Is the representation of $GL_n(\mathcal{O})$ in functions on Grassmannian multiplicity free?

Let $$\mathbb{F}$$ be a local non-Archimedean field. Let $$\mathcal{O}\subset \mathbb{F}$$ be its ring of integers. Let $$GL_n(\mathcal{O})$$ be the (compact) group of $$n\times n$$ invertible matrices with entries in $$\mathcal{O}$$ such the inverse matrix also has entries in $$\mathcal{O}$$. Let $$Gr_{i,n}$$ be the Grassmannnian of linear $$i$$-dimensional subspaces in $$\mathbb{F}^n$$.

Is it true that the natural representation of $$GL_n(\mathcal{O})$$ in the space of locally constant functions on $$Gr_{i,n}$$ is multiplicity free? In other words is it true that any irreducible representation of $$GL_n(\mathcal{O})$$ appears with multiplicity at most 1?

A reference would be helpful.

Remark. Archimedean analogue of the above statement, i.e. $$\mathbb{F}=\mathbb{R}$$ or $$\mathbb{C}$$, is true; here $$GL_n(\mathcal{O})$$ should be replaced by $$O(n)$$ or $$U(n)$$ respectively. (That follows from the fact that the Grassmannian is a symmetric space.)

• Perhaps it would help to give some examples, e.g. what happens when $i=n-1$? Or for small $n$ such as $n=2$? A classification of irreducible representations of $\operatorname{GL}_2(\mathcal O)$ seems to be known. Jan 12, 2020 at 7:42
• It is indeed known, see sciencedirect.com/science/article/pii/S0001870808002260 Jan 12, 2020 at 9:35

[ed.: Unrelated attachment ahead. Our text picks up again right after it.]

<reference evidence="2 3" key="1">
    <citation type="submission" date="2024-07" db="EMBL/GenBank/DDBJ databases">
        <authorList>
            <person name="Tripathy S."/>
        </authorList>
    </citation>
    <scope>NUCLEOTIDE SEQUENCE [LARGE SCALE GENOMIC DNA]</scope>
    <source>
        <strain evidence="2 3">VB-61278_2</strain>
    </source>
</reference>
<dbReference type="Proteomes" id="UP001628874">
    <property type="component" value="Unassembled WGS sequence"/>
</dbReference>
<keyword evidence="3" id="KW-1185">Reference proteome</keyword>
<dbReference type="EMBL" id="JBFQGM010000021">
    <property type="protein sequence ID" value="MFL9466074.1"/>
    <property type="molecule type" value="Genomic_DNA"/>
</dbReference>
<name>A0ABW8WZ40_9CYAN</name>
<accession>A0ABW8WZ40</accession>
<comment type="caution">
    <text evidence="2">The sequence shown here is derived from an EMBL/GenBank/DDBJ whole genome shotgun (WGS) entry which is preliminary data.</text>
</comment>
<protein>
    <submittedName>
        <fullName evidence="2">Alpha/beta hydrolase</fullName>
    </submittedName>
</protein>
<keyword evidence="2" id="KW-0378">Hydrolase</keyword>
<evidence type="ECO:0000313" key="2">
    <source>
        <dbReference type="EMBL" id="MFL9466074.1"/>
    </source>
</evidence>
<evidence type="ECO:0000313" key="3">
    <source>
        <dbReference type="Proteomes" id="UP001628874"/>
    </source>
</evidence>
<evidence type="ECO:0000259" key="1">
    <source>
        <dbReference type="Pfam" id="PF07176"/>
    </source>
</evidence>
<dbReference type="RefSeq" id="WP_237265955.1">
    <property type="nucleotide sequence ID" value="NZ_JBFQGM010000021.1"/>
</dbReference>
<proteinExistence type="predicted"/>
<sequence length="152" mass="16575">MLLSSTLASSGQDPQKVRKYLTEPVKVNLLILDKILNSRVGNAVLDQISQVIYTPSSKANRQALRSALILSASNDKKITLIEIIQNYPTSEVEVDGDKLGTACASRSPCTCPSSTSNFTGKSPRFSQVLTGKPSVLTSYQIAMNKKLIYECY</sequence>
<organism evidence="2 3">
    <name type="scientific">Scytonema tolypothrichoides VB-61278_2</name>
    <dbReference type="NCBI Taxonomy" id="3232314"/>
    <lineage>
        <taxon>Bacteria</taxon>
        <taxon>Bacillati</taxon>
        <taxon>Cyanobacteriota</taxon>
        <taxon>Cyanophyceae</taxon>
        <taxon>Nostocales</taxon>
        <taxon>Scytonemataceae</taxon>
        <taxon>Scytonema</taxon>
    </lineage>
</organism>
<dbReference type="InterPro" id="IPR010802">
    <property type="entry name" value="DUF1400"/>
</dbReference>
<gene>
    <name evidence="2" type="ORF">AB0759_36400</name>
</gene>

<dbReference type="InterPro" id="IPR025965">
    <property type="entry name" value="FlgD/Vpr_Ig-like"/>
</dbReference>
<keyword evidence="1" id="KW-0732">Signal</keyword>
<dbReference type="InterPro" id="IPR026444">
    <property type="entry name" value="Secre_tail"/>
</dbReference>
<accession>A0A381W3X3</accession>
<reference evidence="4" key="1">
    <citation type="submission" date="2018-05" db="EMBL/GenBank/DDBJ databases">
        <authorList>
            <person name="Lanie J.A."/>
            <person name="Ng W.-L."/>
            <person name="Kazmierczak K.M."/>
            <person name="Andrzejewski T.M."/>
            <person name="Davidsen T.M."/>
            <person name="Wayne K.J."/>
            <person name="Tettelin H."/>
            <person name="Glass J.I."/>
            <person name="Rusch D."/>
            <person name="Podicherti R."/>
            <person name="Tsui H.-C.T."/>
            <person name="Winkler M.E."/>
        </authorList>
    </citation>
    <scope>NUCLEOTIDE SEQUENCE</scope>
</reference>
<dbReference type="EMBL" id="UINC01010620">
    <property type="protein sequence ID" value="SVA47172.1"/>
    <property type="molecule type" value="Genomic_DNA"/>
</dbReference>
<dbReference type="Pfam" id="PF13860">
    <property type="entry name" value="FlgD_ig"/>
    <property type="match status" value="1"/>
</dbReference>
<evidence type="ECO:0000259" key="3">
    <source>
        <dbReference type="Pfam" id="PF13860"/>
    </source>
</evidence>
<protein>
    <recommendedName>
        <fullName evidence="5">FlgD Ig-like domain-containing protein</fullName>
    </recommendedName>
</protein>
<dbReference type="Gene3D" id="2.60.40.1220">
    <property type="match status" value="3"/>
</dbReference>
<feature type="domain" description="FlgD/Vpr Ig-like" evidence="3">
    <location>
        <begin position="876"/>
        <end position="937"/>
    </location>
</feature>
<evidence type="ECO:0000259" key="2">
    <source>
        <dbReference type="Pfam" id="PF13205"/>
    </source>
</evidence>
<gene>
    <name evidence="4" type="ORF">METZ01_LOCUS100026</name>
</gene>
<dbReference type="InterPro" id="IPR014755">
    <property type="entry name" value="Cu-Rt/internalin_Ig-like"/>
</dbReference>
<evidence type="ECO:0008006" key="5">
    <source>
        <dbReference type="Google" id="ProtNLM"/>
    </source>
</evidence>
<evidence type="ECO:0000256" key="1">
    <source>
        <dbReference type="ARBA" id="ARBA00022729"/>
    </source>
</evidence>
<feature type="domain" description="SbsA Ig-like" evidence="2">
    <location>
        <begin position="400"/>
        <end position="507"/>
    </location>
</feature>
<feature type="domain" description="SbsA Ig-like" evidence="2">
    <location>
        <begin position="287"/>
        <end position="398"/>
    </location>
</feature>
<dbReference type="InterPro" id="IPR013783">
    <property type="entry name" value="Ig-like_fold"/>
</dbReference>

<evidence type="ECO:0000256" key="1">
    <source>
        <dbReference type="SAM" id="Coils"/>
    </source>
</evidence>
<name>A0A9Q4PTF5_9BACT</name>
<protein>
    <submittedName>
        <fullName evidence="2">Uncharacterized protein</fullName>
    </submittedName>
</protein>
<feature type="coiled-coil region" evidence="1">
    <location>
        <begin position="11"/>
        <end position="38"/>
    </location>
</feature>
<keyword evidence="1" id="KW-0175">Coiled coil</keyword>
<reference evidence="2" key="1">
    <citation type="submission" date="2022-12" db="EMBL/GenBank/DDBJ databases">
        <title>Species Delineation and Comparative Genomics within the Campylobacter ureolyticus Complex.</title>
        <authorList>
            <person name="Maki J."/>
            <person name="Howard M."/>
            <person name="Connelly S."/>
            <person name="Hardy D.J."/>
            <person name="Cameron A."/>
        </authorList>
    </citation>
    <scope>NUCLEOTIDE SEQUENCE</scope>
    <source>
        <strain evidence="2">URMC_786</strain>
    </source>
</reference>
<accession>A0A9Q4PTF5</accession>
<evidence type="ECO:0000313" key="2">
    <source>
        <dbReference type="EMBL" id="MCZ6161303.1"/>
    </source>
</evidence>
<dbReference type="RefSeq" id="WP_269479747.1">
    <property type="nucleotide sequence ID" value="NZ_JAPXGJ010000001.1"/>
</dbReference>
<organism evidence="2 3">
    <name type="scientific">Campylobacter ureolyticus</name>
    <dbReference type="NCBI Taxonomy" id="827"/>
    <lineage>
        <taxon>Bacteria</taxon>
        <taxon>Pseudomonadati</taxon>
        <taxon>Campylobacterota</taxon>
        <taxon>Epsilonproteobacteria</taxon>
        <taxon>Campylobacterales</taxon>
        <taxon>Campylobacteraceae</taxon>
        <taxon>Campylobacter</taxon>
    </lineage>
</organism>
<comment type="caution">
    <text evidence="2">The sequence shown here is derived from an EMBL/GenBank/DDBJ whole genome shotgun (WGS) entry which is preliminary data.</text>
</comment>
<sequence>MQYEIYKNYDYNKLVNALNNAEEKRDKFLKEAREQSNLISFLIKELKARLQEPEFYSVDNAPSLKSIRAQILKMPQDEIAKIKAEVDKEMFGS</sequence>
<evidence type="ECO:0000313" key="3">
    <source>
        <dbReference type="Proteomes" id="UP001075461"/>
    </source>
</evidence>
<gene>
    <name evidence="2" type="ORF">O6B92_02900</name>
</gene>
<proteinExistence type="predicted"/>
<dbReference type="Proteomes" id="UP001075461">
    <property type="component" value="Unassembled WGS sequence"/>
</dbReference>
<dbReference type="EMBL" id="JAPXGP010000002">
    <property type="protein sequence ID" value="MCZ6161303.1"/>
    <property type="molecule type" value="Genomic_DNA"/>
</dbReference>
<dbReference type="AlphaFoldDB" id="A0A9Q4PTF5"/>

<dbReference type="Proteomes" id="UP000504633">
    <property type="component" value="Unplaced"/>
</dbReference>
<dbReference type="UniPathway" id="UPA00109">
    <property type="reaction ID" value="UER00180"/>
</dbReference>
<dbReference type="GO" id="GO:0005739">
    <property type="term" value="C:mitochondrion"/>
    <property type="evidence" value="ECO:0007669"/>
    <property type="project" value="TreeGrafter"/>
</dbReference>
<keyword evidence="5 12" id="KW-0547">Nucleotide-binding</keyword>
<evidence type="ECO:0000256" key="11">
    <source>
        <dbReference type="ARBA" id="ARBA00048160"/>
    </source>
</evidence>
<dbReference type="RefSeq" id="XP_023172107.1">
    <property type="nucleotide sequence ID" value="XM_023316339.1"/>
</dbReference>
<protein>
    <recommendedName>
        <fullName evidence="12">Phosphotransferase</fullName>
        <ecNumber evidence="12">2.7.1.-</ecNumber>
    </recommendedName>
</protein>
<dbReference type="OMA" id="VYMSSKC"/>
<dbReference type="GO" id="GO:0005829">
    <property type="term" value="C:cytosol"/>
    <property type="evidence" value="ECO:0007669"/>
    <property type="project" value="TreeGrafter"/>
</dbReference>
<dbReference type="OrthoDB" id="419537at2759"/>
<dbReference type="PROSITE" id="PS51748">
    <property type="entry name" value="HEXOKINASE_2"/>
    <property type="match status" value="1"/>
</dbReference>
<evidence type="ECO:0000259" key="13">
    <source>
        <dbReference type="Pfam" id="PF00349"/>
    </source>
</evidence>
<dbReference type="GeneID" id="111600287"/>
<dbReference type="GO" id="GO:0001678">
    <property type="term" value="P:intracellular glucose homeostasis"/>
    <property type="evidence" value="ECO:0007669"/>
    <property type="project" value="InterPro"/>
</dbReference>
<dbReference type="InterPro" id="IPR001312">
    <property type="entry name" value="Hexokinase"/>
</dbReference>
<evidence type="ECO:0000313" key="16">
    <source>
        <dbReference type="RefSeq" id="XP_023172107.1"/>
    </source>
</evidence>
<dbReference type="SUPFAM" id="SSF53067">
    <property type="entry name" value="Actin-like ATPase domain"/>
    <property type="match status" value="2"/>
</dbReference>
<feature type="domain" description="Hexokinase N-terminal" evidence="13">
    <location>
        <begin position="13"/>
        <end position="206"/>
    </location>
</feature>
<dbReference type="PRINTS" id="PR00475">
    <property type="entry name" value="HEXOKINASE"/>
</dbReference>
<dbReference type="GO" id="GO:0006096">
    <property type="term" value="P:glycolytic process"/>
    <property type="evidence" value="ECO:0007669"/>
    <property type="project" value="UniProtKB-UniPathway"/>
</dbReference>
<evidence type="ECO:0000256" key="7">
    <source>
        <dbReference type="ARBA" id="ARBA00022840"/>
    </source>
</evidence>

Yes, this is due to Hill:

Hill, Gregory, On the nilpotent representations of (GL_ n({\mathcal O})), Manuscr. Math. 82, No. 3-4, 293-311 (1994). See especially Corollary 3.2.

This was generalised and extended by Bader and Onn in

Bader, Uri; Onn, Uri, Geometric representations of (\text{GL}(n,R)), cellular Hecke algebras and the embedding problem., J. Pure Appl. Algebra 208, No. 3, 905-922 (2007).

and

Bader, Uri; Onn, Uri, On some geometric representations of (GL_N(\mathfrak{o})), Commun. Algebra 40, No. 9, 3169-3191 (2012).

This may be redundant as a complete answer with references has already been posted. Just in case this is still useful: I think multiplicity one can be proved by the usual Gefland trick: we need to check that endomorphisms of the induced representation is a commutative ring, this follows once we check that the identity automorphism of that algebra is an anti-involution. The endomorphism algebra coincides with the Hecke algebra $${\mathbb{C}}[P(O)\backslash G(O)/P(O)]$$ where $$P$$ is the group of block upper triangular matrices with blocks of sizes $$i, \, n-i$$. This can also be realized as the space of $$G(O)$$-invariant functions on pairs of rank $$i$$ summands in $$O^n$$. Switching the two elements in the pair induces an anti-involution. Looking at relative positions of two direct summands in $$O^n$$ one sees that the relative position of a pair $$(N,M)$$ is the same as the relative position of $$(M,N)$$, which yields the statement.